Photo courtesy of Sean Hutchinson
Growing up in the city of Chicago shaped his voice. He trained his voice to stay in tune for choir rehearsals by also becoming a voice of reason to other youth around him. Watching his “ma” singing and his dad rap lyrics about life, real life, created a love for music. To think the magic started with putting on some headphones and pressing “record.” No pen or paper, just verses coming together, flowing.
Naperville Central junior and local rapper Deahn Williams, known as “OKdeazy” in the music world, would describe it as medicine.
“I know a lot of people that say that artists save their lives,” Williams said. “Music is medicine. Music can tap into all emotions. It cures fear, doubt and ignorance.”
The process of composing is a mysterious process to all except to composers themselves. Trying to come up with the perfect formula to how it all happens, Williams describes it as poetry.
“If you’re a poet, you usually get an idea of what you want to write based on something you have been thinking about for a long time,” said Williams. “Same with musicians. I hear a melody, so quiet. Then I’ll just keep playing it in my head all day until I can find a way to either write it down, put it into words, or record it.”
Coming up with a melody is not the only part of it: it’s the lyrics that make an impact. Williams’ music is all based on his personal experiences and the advice he wants to give to the world. Williams believes that his lyrics are his platform to speak up and when given the opportunity he will not try to assimilate to the crowd.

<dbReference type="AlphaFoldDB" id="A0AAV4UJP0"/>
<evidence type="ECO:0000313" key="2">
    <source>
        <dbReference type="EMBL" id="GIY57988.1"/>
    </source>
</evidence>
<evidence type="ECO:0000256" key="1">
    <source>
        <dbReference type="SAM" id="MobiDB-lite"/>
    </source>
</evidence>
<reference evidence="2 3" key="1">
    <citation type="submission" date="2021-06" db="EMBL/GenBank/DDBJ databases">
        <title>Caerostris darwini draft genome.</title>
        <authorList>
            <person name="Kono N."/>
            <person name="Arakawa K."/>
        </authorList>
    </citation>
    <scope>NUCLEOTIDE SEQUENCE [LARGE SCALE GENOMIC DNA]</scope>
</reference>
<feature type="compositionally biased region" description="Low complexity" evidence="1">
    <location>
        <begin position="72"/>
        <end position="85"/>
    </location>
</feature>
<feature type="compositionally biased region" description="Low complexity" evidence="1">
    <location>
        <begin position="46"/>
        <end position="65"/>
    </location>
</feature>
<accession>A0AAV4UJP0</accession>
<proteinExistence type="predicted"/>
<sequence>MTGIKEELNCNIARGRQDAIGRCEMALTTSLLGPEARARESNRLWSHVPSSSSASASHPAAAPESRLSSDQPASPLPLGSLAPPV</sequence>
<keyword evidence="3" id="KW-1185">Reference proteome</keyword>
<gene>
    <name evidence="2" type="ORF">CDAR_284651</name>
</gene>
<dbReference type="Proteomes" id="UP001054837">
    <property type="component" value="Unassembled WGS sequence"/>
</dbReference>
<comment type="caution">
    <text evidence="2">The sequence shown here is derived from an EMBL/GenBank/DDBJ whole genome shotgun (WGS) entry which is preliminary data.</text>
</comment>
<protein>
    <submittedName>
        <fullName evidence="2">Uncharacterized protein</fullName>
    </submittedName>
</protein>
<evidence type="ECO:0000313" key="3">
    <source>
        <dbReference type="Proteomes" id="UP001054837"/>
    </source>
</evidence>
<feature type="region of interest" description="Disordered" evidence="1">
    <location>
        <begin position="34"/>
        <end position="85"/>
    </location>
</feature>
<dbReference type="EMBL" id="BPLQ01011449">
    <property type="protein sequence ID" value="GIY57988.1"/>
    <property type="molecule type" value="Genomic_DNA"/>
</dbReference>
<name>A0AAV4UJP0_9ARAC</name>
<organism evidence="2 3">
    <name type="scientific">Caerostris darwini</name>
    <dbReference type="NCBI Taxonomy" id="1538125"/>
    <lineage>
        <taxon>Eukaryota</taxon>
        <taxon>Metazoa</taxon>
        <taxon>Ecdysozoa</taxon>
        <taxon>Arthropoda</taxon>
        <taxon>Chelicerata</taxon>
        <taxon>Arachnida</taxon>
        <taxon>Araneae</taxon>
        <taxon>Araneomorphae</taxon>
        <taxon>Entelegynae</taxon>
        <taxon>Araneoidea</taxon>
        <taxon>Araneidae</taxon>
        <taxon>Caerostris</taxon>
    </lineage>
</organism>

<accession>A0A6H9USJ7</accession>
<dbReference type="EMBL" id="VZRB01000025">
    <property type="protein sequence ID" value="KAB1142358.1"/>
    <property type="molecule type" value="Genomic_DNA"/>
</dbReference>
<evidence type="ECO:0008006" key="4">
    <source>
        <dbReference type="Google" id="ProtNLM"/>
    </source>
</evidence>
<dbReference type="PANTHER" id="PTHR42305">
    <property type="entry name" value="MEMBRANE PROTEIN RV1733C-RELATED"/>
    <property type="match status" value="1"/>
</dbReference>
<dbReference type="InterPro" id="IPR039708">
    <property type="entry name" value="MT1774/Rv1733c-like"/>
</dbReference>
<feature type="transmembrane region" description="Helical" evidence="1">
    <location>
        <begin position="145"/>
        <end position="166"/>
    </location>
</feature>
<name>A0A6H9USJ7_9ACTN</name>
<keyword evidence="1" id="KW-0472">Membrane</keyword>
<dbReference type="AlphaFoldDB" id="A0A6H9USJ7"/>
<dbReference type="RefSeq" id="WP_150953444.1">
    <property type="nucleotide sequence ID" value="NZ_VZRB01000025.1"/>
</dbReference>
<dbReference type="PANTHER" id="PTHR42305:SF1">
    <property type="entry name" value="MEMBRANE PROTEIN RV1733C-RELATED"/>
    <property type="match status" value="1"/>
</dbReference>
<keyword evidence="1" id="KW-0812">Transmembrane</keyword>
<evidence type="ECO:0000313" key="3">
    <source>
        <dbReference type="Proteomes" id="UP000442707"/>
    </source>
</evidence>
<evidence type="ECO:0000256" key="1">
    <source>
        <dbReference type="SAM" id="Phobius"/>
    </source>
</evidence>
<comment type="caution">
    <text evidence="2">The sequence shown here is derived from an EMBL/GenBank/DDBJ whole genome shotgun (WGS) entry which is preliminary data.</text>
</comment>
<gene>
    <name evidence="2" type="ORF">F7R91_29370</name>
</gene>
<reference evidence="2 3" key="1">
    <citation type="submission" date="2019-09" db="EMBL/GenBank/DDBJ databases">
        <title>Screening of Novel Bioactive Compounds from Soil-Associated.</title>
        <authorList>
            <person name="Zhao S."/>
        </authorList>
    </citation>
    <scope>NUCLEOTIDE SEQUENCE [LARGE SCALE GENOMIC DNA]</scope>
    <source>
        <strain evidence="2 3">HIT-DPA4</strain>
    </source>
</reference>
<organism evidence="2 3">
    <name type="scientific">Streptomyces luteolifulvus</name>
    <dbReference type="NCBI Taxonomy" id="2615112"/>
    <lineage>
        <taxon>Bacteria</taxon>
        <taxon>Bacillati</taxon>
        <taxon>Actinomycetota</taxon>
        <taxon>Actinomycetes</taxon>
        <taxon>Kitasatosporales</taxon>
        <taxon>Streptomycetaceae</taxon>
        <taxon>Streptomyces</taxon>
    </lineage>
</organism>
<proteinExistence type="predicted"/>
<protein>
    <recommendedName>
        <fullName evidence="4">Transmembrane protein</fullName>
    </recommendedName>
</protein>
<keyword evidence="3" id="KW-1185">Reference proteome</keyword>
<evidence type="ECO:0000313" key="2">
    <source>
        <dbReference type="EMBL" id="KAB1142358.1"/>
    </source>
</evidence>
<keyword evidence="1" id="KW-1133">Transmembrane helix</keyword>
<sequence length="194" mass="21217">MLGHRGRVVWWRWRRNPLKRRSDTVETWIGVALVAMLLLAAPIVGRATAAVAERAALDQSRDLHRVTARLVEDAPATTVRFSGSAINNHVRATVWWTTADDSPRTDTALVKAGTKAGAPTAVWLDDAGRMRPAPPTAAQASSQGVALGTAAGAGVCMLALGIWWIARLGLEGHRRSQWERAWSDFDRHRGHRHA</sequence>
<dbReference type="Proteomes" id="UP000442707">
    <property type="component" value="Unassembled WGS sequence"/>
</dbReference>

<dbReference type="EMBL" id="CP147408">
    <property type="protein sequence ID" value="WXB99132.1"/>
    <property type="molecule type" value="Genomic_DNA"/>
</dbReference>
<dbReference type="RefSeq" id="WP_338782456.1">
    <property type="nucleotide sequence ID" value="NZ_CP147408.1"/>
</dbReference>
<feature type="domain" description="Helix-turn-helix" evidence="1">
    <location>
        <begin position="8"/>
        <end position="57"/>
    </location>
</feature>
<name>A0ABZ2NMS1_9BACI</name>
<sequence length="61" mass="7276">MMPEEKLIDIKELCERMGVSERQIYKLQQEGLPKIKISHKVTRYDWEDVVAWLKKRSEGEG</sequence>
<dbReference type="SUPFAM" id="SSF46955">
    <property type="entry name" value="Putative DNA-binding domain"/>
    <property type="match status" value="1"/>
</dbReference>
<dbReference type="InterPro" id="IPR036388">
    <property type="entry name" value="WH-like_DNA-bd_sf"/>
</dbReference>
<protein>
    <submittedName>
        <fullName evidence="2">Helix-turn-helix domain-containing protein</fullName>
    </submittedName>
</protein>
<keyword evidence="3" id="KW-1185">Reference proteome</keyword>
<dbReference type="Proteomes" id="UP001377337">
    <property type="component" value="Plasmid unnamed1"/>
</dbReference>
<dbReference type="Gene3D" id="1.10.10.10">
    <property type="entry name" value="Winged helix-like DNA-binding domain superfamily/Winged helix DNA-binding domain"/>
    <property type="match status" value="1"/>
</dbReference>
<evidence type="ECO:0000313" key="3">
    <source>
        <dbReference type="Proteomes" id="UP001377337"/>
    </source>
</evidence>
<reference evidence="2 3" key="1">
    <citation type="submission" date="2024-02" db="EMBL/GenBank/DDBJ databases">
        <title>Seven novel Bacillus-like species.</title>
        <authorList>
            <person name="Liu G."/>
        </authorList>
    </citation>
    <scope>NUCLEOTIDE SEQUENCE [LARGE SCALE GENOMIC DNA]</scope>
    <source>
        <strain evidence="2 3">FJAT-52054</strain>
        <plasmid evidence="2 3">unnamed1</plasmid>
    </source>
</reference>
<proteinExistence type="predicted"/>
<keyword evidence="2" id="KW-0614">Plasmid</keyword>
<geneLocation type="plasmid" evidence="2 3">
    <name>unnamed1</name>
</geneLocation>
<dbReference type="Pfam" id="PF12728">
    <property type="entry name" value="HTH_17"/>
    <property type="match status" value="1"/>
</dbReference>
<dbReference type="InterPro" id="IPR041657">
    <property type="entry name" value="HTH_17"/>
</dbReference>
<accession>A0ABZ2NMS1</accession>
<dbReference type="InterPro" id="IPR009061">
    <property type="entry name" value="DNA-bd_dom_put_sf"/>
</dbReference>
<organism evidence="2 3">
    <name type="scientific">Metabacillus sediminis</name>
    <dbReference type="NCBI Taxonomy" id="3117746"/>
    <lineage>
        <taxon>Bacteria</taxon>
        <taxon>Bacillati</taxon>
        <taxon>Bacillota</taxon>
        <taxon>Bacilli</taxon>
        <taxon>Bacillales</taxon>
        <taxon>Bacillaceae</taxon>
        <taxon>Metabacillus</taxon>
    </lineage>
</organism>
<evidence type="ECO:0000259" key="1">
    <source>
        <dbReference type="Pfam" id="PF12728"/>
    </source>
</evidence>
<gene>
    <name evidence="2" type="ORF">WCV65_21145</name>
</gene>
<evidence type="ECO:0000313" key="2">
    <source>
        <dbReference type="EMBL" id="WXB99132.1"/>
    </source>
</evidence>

“I don’t want to blend in with the crowd, I want to start a new wave,” Williams said.
Williams wanted his music to stand out from common rap music. He uses his music to stand up against recent social injustices and predicaments. His most recent EP “Everybody is Watching” has some songs touching on sensitive topics brought to public attention during the COVID-19 pandemic such as police brutality, racism and all the fear and hate in the outcome of it all. When it comes to the death of Breonna Taylor and George Floyd, Williams wants the world to know that the Black community should be heard and no injustice should be left unseen.
“You can’t get away with anything, because everyone is watching,” Williams said. “There is no way that the death of a human should be able to go viral within minutes on social media unless everyone’s watching.”
Not only does Williams make it his passion to shout into the void about worldwide issues, but he also uses his music to help those closest to him and even saved their lives. As he said, he makes musical medicine. His father, Sean Hutchison, was a witness to this when he saw his son lose his childhood best friend to suicide. Hutchison explained how he took all the pain and wrote a song, “Fate.” The most repeated line in the song is “I can’t decide my fate/ I can’t decide when I wanna go.”
“I can understand it better, his medicine,” Hutchison said. ”That would be the only medicine I would advise to overdose on: the music. It’s not an easy thing to really talk about but you know [suicide], the fact that he wants to help others, and steer people away [from] suicide. Most of the music is uplifting, it helps your head get out of the situation. I respect that.”
Williams aspires to continue making music and using his voice and talent for good to reach a bigger audience.
“He’s got a head start on a lot of people his age,” Hutchinson said. “He’s a voice of reason as well. As far as from a minimum well rounded all the way around the board, he knows the odds, a fair person. His voice is very solid, if you ask me.”
Check out Williams’ music here. Some works may contain strong language.